The Robot Ate Me
Fri March 25
Solid State
898 SE Ash

Okay, so to start things off, we're toe-tapping to an upbeat ragtime 78 LP while gleefully gussying up for a multi-national genocide ball. Along the way, we: sneak a brief glimpse of what appears to be the son of God fucking Adolf Hitler in the back of a steam-filled car; hear a heavy-handed propaganda commercial for something called the "Republican Army"; pause for a convoluted playtime with Barbie, George Bush, and God; nap conveniently through the Holocaust; and then finally decide to scrap all of our plans for a sunny, stress-free holiday. And we're only at halftime. This is the kind of record that optimistic people might call "challenging." Very optimistic people.

With their sophomore full-length (recently reissued by 5RC) On Vacation, San Diego's otherwise unassuming three-piece The Robot Ate Me have managed to create one of the most consistently frustrating pop albums I've ever weathered. Split indulgently into two disparate 20-minute volumes, On Vacation begins as a compelling pastiche of coarse, artfully mingled samples culled from what sound like pre-WWII pop LPs--collages that are then seamlessly augmented by indistinguishable live instrumentation into a subtly absorbing decoupage. This ambitious introduction proves deceptively promising, however--a misunderstanding that's quickly cleared up the minute vocalist Ryland Bouchard opens his mouth. Throughout On Vacation's desperately over-reaching first half, Bouchard lazily struggles to contrast images of Nazi Germany with ham-fisted, offensively glib allusions to modern conservatism and the religious right. At just over the 20-minute mark, the band seems to realize that they've run their convoluted concept well into the ground, and decides rather randomly to trade it in for a considerably less laborious pop record--feebly uniting the two with seemingly unrelated twin title tracks. And from the onset of disc two, The Robot Ate Me miraculously transforms from over-extended experimental pop band to an adept, safe-as-milk indierock machine--a little on the bland side, sure, but at least engaging, and more importantly, within the band's reach.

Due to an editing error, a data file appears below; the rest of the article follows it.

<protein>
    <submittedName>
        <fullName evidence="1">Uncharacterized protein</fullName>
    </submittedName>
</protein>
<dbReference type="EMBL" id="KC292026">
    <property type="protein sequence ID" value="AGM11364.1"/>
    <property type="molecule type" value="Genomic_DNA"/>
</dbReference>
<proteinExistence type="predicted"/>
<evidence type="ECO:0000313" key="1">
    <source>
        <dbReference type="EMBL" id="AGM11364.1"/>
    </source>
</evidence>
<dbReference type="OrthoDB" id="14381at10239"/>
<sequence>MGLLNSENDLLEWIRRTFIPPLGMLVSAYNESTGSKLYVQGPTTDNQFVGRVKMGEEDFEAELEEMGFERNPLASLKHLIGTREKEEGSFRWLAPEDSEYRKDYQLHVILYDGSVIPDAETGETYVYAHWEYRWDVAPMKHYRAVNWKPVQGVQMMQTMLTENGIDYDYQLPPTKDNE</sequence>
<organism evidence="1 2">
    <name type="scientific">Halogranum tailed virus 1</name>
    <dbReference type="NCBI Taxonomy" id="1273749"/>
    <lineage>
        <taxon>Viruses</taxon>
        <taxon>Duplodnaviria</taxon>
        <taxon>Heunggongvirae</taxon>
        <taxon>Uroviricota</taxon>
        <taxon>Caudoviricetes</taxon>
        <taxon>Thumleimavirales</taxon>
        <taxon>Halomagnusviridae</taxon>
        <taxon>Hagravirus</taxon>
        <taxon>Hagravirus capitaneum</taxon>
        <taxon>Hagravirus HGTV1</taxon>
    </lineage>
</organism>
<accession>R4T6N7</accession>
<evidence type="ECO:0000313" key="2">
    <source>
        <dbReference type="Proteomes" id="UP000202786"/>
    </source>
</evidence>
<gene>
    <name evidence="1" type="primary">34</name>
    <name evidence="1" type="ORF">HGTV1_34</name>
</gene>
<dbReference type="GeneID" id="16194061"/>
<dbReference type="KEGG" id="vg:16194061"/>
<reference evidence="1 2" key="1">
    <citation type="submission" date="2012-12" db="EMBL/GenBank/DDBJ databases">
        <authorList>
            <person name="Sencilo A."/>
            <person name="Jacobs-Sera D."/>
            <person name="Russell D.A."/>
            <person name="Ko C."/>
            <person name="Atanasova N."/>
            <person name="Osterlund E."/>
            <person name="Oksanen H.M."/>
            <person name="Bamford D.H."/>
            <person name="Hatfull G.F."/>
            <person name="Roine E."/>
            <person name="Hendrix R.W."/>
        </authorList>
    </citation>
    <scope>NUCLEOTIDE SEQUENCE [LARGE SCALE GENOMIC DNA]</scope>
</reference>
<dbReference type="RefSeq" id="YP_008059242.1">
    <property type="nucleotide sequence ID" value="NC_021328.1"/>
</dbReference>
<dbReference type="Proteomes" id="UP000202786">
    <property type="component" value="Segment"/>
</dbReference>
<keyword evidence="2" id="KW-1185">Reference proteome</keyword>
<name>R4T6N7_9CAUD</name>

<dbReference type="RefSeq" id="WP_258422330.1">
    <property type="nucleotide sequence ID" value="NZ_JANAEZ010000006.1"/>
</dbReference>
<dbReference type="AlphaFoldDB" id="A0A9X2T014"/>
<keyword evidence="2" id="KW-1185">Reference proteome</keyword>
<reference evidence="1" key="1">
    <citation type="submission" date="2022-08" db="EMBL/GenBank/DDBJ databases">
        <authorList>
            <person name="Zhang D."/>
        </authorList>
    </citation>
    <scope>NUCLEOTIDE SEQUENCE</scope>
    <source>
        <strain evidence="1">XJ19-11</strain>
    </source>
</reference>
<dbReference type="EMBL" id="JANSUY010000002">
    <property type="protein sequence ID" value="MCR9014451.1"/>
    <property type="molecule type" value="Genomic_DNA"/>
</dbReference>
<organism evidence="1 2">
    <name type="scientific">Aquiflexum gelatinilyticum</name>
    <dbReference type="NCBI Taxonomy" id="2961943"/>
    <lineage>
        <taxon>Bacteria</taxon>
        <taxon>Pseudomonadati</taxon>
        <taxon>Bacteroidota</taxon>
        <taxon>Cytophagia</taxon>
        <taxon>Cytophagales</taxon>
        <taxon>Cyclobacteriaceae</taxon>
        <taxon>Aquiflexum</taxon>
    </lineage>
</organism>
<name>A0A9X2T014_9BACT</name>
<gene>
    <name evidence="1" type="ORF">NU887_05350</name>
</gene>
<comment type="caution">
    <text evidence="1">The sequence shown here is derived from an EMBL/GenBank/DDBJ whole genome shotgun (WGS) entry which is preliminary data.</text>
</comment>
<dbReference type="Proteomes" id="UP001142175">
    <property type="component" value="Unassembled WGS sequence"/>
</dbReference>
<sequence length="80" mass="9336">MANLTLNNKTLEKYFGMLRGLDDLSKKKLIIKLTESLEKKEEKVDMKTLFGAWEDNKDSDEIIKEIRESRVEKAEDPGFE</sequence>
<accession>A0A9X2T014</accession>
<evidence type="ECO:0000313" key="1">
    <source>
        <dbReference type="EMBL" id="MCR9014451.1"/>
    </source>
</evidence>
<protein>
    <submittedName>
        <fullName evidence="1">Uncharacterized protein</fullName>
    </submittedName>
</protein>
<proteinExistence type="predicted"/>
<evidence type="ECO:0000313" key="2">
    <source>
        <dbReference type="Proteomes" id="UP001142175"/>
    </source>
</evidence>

Still, it's this mutual disparity between the discs that's ultimately so frustrating: on one side, you've an oppressively clunky concept record atop a really interesting musical premise; on the other, you've got skillfully crafted pop songs over relatively vanilla indierock. Properly blended, On Vacation could have been one of this year's most compelling records--but deliberately estranged as they are, it's just terribly exasperating.